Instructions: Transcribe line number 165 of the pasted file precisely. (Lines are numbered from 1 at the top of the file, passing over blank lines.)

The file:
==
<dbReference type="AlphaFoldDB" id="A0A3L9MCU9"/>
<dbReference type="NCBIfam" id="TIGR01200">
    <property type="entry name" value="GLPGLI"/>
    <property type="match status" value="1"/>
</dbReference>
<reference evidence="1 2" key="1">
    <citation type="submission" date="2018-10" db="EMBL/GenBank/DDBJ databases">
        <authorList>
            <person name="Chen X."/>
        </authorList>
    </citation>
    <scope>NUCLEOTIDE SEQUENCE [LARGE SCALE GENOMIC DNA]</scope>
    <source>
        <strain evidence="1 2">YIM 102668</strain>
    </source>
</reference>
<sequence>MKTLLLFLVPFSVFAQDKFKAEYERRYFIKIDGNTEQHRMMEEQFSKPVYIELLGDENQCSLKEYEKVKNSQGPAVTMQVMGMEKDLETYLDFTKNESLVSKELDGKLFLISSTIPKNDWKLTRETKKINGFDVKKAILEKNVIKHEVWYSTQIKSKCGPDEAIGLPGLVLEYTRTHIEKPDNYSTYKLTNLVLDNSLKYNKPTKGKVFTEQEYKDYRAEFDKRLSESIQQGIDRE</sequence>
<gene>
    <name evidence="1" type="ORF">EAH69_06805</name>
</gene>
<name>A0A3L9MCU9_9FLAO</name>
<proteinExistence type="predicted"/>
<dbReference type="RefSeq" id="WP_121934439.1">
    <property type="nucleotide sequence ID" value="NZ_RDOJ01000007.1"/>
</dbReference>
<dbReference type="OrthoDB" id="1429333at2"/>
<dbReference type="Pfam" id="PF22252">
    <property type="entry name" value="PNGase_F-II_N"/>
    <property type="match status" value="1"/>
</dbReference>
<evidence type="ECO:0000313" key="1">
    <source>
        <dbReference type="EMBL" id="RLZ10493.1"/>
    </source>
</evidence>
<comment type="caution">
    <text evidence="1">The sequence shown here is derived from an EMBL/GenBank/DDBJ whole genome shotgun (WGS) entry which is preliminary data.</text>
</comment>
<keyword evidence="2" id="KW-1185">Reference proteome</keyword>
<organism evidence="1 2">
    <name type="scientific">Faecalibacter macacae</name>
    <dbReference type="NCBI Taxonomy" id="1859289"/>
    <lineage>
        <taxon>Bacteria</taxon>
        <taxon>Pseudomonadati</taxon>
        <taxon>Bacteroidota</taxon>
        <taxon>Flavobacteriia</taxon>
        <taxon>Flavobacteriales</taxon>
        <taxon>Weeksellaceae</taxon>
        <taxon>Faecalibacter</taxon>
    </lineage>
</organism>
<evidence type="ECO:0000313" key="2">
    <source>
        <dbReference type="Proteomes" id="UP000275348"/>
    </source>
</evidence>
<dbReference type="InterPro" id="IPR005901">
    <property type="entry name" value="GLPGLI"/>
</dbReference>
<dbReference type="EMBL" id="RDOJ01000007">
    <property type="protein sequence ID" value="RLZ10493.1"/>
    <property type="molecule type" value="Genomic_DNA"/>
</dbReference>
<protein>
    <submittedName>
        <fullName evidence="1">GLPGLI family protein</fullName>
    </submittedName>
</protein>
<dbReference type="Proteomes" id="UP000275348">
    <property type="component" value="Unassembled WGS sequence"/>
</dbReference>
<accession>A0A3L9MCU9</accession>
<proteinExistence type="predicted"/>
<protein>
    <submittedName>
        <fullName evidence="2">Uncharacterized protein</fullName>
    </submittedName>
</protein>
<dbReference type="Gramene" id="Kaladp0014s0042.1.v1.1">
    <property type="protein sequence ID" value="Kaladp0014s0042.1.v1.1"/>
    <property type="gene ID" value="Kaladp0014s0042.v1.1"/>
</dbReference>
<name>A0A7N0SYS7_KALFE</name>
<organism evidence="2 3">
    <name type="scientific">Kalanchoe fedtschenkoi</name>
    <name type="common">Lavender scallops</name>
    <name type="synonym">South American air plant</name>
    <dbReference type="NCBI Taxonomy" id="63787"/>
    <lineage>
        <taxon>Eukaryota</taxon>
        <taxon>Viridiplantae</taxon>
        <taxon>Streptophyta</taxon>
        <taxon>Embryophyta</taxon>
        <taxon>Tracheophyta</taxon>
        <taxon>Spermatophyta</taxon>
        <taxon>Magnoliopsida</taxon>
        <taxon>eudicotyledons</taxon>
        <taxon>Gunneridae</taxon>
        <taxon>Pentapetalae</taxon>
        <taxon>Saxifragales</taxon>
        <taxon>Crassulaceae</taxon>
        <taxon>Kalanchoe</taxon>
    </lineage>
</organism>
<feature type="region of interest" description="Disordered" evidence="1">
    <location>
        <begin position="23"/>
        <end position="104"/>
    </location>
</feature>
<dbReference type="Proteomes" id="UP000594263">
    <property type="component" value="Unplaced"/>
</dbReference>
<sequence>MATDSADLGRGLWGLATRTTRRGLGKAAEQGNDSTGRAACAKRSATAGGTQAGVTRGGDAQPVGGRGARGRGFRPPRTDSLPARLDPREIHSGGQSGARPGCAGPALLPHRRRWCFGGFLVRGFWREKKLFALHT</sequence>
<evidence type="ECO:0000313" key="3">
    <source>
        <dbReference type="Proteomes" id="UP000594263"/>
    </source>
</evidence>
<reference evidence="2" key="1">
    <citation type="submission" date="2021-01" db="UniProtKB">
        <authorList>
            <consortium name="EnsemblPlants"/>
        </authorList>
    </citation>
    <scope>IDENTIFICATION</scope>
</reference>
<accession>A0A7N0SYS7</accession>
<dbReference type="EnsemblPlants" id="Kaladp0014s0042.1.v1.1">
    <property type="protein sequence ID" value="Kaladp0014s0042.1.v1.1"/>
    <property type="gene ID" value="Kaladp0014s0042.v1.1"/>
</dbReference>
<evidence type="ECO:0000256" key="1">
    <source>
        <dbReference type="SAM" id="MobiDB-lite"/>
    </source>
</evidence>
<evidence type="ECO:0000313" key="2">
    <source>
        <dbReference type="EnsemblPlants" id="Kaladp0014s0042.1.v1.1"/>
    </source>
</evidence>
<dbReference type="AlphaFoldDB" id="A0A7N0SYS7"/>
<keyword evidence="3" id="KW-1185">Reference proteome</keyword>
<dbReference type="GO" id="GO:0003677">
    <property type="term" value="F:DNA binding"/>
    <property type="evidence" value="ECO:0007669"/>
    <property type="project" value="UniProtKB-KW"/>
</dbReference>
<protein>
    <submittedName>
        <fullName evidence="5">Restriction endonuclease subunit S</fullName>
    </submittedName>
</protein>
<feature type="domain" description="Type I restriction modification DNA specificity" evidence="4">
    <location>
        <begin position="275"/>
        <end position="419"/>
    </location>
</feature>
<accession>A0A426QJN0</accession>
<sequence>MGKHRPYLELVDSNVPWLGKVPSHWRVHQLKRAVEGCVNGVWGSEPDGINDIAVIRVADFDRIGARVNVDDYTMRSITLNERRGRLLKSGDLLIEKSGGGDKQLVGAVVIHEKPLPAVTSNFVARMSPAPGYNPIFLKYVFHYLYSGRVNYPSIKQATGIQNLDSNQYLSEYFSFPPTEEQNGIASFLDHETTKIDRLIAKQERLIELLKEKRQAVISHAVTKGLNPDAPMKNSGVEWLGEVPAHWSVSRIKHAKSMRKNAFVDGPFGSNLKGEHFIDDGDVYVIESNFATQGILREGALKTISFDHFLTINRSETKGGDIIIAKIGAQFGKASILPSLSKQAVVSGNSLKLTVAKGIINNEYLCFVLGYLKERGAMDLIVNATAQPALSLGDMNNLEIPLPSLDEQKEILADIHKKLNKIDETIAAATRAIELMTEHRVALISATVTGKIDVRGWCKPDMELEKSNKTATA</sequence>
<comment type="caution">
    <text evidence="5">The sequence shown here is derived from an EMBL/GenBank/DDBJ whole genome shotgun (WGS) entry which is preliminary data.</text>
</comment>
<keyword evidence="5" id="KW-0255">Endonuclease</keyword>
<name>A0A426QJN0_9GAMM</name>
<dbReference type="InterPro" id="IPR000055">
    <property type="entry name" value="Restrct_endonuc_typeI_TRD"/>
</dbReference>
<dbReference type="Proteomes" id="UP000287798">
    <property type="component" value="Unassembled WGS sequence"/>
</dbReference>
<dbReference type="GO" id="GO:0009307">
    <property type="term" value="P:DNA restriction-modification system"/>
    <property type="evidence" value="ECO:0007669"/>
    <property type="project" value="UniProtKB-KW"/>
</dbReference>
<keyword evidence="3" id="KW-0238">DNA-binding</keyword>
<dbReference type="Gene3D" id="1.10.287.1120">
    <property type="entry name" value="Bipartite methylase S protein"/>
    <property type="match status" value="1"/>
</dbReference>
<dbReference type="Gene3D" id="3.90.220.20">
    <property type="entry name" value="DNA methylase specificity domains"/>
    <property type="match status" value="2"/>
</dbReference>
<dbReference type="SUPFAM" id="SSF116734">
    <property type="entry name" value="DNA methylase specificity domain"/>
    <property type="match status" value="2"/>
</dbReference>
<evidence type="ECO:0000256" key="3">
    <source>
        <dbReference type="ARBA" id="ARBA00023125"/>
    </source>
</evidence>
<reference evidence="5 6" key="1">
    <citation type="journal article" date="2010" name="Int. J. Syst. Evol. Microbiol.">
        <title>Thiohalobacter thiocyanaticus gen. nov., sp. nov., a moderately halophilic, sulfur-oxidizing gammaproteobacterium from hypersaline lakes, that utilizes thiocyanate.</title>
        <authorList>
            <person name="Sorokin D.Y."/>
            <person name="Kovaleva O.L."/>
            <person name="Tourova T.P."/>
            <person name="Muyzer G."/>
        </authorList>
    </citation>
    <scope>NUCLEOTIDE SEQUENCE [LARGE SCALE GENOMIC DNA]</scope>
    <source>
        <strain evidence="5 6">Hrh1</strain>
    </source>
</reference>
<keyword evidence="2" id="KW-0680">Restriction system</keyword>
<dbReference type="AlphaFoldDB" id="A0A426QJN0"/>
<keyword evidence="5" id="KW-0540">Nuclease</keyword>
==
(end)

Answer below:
    <text evidence="5">The sequence shown here is derived from an EMBL/GenBank/DDBJ whole genome shotgun (WGS) entry which is preliminary data.</text>